Could we show that Micah belonged to us, and not to God? Could we show that Micah's death was a surprise to God, and not within his plan? Could we show that Micah's death was God's punishment, and not as an act of love? If just one of these three legs of the three-legged stool were kicked out, then our faith would topple over like a misshapen top. We would be justified in living a life of self-absorption, of fear, of anger, or a combination of all three. And yet God has shown us through life and scripture that He, in fact, upholds all three legs of our faith. God says, "Who has first given to me, that I should repay him? Whatever is under the whole heaven is mine." Job 41.11. "[God] can do all things, and no purpose of His can be thwarted." Job 42:2. On this, the 7th anniversary of Micah's death, we submit in reverence to the love, power, and plan of God.

Tuesday, June 7, 2016

My Email to a Sick Friend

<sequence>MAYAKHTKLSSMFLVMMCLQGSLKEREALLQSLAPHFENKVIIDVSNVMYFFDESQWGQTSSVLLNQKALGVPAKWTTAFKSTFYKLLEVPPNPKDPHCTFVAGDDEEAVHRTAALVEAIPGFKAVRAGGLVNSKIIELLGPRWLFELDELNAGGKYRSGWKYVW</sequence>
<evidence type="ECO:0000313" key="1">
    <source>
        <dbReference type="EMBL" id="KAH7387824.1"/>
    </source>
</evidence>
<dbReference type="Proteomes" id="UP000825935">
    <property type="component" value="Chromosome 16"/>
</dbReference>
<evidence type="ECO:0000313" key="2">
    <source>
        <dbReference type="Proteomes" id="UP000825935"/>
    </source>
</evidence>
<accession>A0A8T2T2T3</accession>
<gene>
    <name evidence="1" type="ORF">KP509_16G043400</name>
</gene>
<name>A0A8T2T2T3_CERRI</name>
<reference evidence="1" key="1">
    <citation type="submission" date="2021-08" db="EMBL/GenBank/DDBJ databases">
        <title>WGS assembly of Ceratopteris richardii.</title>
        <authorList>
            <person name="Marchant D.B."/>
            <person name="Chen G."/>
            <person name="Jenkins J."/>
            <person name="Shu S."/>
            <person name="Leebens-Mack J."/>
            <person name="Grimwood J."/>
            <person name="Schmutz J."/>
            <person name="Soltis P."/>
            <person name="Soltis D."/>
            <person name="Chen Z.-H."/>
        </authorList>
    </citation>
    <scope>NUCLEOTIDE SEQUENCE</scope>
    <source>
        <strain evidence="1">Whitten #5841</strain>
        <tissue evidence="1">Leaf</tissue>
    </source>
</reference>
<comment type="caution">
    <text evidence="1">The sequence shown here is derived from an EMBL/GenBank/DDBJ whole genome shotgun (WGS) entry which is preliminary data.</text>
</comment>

Like Job’s friends, I think many of us have a tendency to want to give the “easy” or “Sunday school” answer to you in these difficult days. We want to simply assure you that God is in control and therefore all of this “will work together for our good.” (Take Romans 8:28 out of context). But such “pat” answers eliminate the reality of your pain—your physical pain and the relational pain it causes between you, family members and even God. We ask questions like, “What possible good could come from this?” Lord, whatever lesson you are trying to teach me, did you have to impose such a burden on me. There HAS to be a more efficient way of glorifying yourself through me and my life, considering the havoc that this is wrecking on our finances, my career, our marriage, and our family. Lord, if you are in control, why can’t you stop it? I pray that the Lord would put an end to your sufferings immediately. But if it does not, I pray that you would bear patiently under the stresses of this health, even as you wait for your “redemption” from both the physical healing you need your lack of understanding in God’s purpose in all of this. In 2 Corinthians 4:8, Paul says he is “afflicted in every way, but not crushed; perplexed, but not driven to despair.” I pray that you and your family would moment-by-moment bring your petitions, physical ailments, and needs before him so that, while you can quite rightly be perplexed by God’s purposes, you would not give up (“be driven to despair.”) King David could sleep soundly in the knowledge that the Lord would preserve him from the thousands who followed Absalom and wanted his very life. Likewise, I pray that you would trust in God to heal you. “Arise, Or Lord! Save me, O my God! For you strike all my enemies on the cheek; you break the teeth of the wicked.” Psalm 3. May God break the teeth of your ailments. I pray that in your struggle with God over meaning and purpose, that you would come out of this current phase with an increased reliance on Him, knowing that while His ways are above and beyond our understanding, that He can accomplish great and lasting changes through us and our mortal bodies.